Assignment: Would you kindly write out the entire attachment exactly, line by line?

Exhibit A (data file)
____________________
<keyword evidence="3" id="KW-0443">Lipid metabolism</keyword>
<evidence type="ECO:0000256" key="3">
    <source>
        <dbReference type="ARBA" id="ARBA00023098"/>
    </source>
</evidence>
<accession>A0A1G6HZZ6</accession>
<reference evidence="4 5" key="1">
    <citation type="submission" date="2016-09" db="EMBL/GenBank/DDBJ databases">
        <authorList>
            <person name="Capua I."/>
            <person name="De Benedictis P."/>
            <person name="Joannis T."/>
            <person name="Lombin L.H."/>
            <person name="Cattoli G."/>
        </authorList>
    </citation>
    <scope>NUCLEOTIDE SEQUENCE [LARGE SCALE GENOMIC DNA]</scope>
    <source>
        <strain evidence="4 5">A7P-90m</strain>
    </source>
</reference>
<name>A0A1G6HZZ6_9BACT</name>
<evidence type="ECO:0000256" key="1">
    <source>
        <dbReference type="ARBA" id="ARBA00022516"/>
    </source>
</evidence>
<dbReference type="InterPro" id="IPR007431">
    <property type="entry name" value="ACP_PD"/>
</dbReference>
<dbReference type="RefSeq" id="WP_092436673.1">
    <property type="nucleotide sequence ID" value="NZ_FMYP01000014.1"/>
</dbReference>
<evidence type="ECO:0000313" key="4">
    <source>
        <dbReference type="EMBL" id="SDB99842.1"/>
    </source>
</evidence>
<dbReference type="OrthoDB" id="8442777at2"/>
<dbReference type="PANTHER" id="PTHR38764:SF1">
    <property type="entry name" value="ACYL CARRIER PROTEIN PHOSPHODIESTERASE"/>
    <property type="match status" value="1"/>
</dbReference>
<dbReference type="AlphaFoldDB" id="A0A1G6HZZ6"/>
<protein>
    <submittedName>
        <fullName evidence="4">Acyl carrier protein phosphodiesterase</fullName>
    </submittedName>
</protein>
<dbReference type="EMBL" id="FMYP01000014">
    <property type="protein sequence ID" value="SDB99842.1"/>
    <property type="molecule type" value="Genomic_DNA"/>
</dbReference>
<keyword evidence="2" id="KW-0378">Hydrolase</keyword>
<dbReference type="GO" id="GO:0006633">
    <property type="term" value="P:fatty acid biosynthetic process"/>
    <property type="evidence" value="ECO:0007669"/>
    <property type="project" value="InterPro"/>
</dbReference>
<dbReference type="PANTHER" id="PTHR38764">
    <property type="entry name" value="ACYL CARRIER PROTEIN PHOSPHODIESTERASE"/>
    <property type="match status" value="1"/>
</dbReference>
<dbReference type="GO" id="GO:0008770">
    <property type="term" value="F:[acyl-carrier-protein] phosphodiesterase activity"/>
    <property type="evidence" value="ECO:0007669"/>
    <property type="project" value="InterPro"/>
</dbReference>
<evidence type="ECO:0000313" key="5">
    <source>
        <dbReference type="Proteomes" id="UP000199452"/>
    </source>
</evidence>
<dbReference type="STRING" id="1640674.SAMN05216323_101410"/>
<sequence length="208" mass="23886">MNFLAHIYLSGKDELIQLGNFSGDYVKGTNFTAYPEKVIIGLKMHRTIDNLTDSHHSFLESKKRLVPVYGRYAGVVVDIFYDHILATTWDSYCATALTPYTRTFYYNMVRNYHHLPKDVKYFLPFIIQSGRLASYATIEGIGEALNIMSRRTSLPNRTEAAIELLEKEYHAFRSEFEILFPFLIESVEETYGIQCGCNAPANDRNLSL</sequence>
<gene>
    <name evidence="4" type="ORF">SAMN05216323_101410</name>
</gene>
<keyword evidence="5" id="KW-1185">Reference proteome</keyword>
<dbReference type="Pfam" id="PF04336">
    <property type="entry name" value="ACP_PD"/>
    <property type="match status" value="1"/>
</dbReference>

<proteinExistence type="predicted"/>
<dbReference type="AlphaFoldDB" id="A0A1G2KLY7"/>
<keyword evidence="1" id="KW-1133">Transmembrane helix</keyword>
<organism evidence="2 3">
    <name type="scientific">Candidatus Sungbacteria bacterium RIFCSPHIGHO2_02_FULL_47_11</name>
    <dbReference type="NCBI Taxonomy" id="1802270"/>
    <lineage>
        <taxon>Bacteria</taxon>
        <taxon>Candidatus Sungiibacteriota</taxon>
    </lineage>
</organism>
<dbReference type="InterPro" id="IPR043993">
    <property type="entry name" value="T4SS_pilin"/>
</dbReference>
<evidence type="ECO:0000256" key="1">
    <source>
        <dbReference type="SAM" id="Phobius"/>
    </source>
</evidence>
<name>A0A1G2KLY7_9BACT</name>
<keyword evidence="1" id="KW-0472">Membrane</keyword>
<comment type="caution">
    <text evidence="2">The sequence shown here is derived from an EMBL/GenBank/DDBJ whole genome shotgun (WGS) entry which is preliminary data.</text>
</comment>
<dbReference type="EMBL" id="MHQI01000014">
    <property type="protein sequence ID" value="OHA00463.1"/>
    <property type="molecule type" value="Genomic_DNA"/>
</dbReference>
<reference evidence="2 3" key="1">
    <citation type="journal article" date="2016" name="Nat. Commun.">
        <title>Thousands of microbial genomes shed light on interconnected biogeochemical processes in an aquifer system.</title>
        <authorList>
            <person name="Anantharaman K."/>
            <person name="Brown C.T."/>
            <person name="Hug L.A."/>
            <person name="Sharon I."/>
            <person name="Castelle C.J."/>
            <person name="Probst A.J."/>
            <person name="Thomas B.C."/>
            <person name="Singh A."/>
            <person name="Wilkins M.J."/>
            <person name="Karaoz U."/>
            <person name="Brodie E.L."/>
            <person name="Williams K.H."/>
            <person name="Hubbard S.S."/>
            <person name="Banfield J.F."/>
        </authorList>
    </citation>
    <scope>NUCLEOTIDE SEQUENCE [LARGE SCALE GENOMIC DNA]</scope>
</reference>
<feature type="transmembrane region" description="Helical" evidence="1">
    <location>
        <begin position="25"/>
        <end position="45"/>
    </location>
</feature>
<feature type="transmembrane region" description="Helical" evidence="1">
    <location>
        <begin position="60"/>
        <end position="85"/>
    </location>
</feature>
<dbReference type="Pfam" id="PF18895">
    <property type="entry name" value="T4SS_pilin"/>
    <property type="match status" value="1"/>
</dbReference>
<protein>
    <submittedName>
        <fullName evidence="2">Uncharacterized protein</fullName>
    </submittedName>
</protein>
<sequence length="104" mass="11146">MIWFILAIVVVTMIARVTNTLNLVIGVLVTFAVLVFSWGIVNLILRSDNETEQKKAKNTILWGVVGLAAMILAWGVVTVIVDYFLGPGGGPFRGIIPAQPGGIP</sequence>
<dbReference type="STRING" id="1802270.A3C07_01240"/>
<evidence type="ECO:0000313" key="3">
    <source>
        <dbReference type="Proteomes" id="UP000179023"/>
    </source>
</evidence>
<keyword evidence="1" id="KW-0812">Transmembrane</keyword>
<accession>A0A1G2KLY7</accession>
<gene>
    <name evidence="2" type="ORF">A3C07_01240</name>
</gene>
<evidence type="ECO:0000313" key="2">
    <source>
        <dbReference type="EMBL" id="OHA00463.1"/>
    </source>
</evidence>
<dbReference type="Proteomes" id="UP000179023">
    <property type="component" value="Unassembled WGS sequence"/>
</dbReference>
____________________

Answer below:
<keyword evidence="3" id="KW-0443">Lipid metabolism</keyword>
<evidence type="ECO:0000256" key="3">
    <source>
        <dbReference type="ARBA" id="ARBA00023098"/>
    </source>
</evidence>
<accession>A0A1G6HZZ6</accession>
<reference evidence="4 5" key="1">
    <citation type="submission" date="2016-09" db="EMBL/GenBank/DDBJ databases">
        <authorList>
            <person name="Capua I."/>
            <person name="De Benedictis P."/>
            <person name="Joannis T."/>
            <person name="Lombin L.H."/>
            <person name="Cattoli G."/>
        </authorList>
    </citation>
    <scope>NUCLEOTIDE SEQUENCE [LARGE SCALE GENOMIC DNA]</scope>
    <source>
        <strain evidence="4 5">A7P-90m</strain>
    </source>
</reference>
<name>A0A1G6HZZ6_9BACT</name>
<evidence type="ECO:0000256" key="1">
    <source>
        <dbReference type="ARBA" id="ARBA00022516"/>
    </source>
</evidence>
<dbReference type="InterPro" id="IPR007431">
    <property type="entry name" value="ACP_PD"/>
</dbReference>
<dbReference type="RefSeq" id="WP_092436673.1">
    <property type="nucleotide sequence ID" value="NZ_FMYP01000014.1"/>
</dbReference>
<evidence type="ECO:0000313" key="4">
    <source>
        <dbReference type="EMBL" id="SDB99842.1"/>
    </source>
</evidence>
<dbReference type="OrthoDB" id="8442777at2"/>
<dbReference type="PANTHER" id="PTHR38764:SF1">
    <property type="entry name" value="ACYL CARRIER PROTEIN PHOSPHODIESTERASE"/>
    <property type="match status" value="1"/>
</dbReference>
<dbReference type="AlphaFoldDB" id="A0A1G6HZZ6"/>
<protein>
    <submittedName>
        <fullName evidence="4">Acyl carrier protein phosphodiesterase</fullName>
    </submittedName>
</protein>
<dbReference type="EMBL" id="FMYP01000014">
    <property type="protein sequence ID" value="SDB99842.1"/>
    <property type="molecule type" value="Genomic_DNA"/>
</dbReference>
<keyword evidence="2" id="KW-0378">Hydrolase</keyword>
<dbReference type="GO" id="GO:0006633">
    <property type="term" value="P:fatty acid biosynthetic process"/>
    <property type="evidence" value="ECO:0007669"/>
    <property type="project" value="InterPro"/>
</dbReference>
<dbReference type="PANTHER" id="PTHR38764">
    <property type="entry name" value="ACYL CARRIER PROTEIN PHOSPHODIESTERASE"/>
    <property type="match status" value="1"/>
</dbReference>
<dbReference type="GO" id="GO:0008770">
    <property type="term" value="F:[acyl-carrier-protein] phosphodiesterase activity"/>
    <property type="evidence" value="ECO:0007669"/>
    <property type="project" value="InterPro"/>
</dbReference>
<evidence type="ECO:0000313" key="5">
    <source>
        <dbReference type="Proteomes" id="UP000199452"/>
    </source>
</evidence>
<dbReference type="STRING" id="1640674.SAMN05216323_101410"/>
<sequence length="208" mass="23886">MNFLAHIYLSGKDELIQLGNFSGDYVKGTNFTAYPEKVIIGLKMHRTIDNLTDSHHSFLESKKRLVPVYGRYAGVVVDIFYDHILATTWDSYCATALTPYTRTFYYNMVRNYHHLPKDVKYFLPFIIQSGRLASYATIEGIGEALNIMSRRTSLPNRTEAAIELLEKEYHAFRSEFEILFPFLIESVEETYGIQCGCNAPANDRNLSL</sequence>
<gene>
    <name evidence="4" type="ORF">SAMN05216323_101410</name>
</gene>
<keyword evidence="5" id="KW-1185">Reference proteome</keyword>
<dbReference type="Pfam" id="PF04336">
    <property type="entry name" value="ACP_PD"/>
    <property type="match status" value="1"/>
</dbReference>

<proteinExistence type="predicted"/>
<dbReference type="AlphaFoldDB" id="A0A1G2KLY7"/>
<keyword evidence="1" id="KW-1133">Transmembrane helix</keyword>
<organism evidence="2 3">
    <name type="scientific">Candidatus Sungbacteria bacterium RIFCSPHIGHO2_02_FULL_47_11</name>
    <dbReference type="NCBI Taxonomy" id="1802270"/>
    <lineage>
        <taxon>Bacteria</taxon>
        <taxon>Candidatus Sungiibacteriota</taxon>
    </lineage>
</organism>
<dbReference type="InterPro" id="IPR043993">
    <property type="entry name" value="T4SS_pilin"/>
</dbReference>
<evidence type="ECO:0000256" key="1">
    <source>
        <dbReference type="SAM" id="Phobius"/>
    </source>
</evidence>
<name>A0A1G2KLY7_9BACT</name>
<keyword evidence="1" id="KW-0472">Membrane</keyword>
<comment type="caution">
    <text evidence="2">The sequence shown here is derived from an EMBL/GenBank/DDBJ whole genome shotgun (WGS) entry which is preliminary data.</text>
</comment>
<dbReference type="EMBL" id="MHQI01000014">
    <property type="protein sequence ID" value="OHA00463.1"/>
    <property type="molecule type" value="Genomic_DNA"/>
</dbReference>
<reference evidence="2 3" key="1">
    <citation type="journal article" date="2016" name="Nat. Commun.">
        <title>Thousands of microbial genomes shed light on interconnected biogeochemical processes in an aquifer system.</title>
        <authorList>
            <person name="Anantharaman K."/>
            <person name="Brown C.T."/>
            <person name="Hug L.A."/>
            <person name="Sharon I."/>
            <person name="Castelle C.J."/>
            <person name="Probst A.J."/>
            <person name="Thomas B.C."/>
            <person name="Singh A."/>
            <person name="Wilkins M.J."/>
            <person name="Karaoz U."/>
            <person name="Brodie E.L."/>
            <person name="Williams K.H."/>
            <person name="Hubbard S.S."/>
            <person name="Banfield J.F."/>
        </authorList>
    </citation>
    <scope>NUCLEOTIDE SEQUENCE [LARGE SCALE GENOMIC DNA]</scope>
</reference>
<feature type="transmembrane region" description="Helical" evidence="1">
    <location>
        <begin position="25"/>
        <end position="45"/>
    </location>
</feature>
<feature type="transmembrane region" description="Helical" evidence="1">
    <location>
        <begin position="60"/>
        <end position="85"/>
    </location>
</feature>
<dbReference type="Pfam" id="PF18895">
    <property type="entry name" value="T4SS_pilin"/>
    <property type="match status" value="1"/>
</dbReference>
<protein>
    <submittedName>
        <fullName evidence="2">Uncharacterized protein</fullName>
    </submittedName>
</protein>
<sequence length="104" mass="11146">MIWFILAIVVVTMIARVTNTLNLVIGVLVTFAVLVFSWGIVNLILRSDNETEQKKAKNTILWGVVGLAAMILAWGVVTVIVDYFLGPGGGPFRGIIPAQPGGIP</sequence>
<dbReference type="STRING" id="1802270.A3C07_01240"/>
<evidence type="ECO:0000313" key="3">
    <source>
        <dbReference type="Proteomes" id="UP000179023"/>
    </source>
</evidence>
<keyword evidence="1" id="KW-0812">Transmembrane</keyword>
<accession>A0A1G2KLY7</accession>
<gene>
    <name evidence="2" type="ORF">A3C07_01240</name>
</gene>
<evidence type="ECO:0000313" key="2">
    <source>
        <dbReference type="EMBL" id="OHA00463.1"/>
    </source>
</evidence>
<dbReference type="Proteomes" id="UP000179023">
    <property type="component" value="Unassembled WGS sequence"/>
</dbReference>